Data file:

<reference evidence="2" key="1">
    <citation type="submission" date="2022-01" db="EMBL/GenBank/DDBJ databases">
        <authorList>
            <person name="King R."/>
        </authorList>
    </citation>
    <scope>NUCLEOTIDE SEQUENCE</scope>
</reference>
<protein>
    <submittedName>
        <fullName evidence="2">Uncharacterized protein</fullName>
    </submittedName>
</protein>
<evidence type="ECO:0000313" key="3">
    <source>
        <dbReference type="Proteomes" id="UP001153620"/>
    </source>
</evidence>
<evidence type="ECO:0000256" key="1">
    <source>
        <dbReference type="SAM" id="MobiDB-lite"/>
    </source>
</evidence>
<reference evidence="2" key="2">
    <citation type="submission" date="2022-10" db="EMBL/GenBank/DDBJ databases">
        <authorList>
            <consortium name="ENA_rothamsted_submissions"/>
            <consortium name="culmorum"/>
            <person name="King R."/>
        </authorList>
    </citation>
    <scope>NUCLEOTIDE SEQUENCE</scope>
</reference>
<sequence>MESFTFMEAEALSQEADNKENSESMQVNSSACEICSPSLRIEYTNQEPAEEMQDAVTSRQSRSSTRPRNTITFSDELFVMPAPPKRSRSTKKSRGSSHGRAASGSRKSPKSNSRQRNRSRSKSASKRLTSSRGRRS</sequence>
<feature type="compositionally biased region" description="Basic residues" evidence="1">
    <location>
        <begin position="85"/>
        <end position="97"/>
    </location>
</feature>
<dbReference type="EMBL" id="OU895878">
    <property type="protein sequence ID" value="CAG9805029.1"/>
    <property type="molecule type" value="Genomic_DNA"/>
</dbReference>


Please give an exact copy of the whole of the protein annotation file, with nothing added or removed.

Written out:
<reference evidence="2" key="1">
    <citation type="submission" date="2022-01" db="EMBL/GenBank/DDBJ databases">
        <authorList>
            <person name="King R."/>
        </authorList>
    </citation>
    <scope>NUCLEOTIDE SEQUENCE</scope>
</reference>
<protein>
    <submittedName>
        <fullName evidence="2">Uncharacterized protein</fullName>
    </submittedName>
</protein>
<evidence type="ECO:0000313" key="3">
    <source>
        <dbReference type="Proteomes" id="UP001153620"/>
    </source>
</evidence>
<evidence type="ECO:0000256" key="1">
    <source>
        <dbReference type="SAM" id="MobiDB-lite"/>
    </source>
</evidence>
<reference evidence="2" key="2">
    <citation type="submission" date="2022-10" db="EMBL/GenBank/DDBJ databases">
        <authorList>
            <consortium name="ENA_rothamsted_submissions"/>
            <consortium name="culmorum"/>
            <person name="King R."/>
        </authorList>
    </citation>
    <scope>NUCLEOTIDE SEQUENCE</scope>
</reference>
<sequence>MESFTFMEAEALSQEADNKENSESMQVNSSACEICSPSLRIEYTNQEPAEEMQDAVTSRQSRSSTRPRNTITFSDELFVMPAPPKRSRSTKKSRGSSHGRAASGSRKSPKSNSRQRNRSRSKSASKRLTSSRGRRS</sequence>
<feature type="compositionally biased region" description="Basic residues" evidence="1">
    <location>
        <begin position="85"/>
        <end position="97"/>
    </location>
</feature>
<dbReference type="EMBL" id="OU895878">
    <property type="protein sequence ID" value="CAG9805029.1"/>
    <property type="molecule type" value="Genomic_DNA"/>
</dbReference>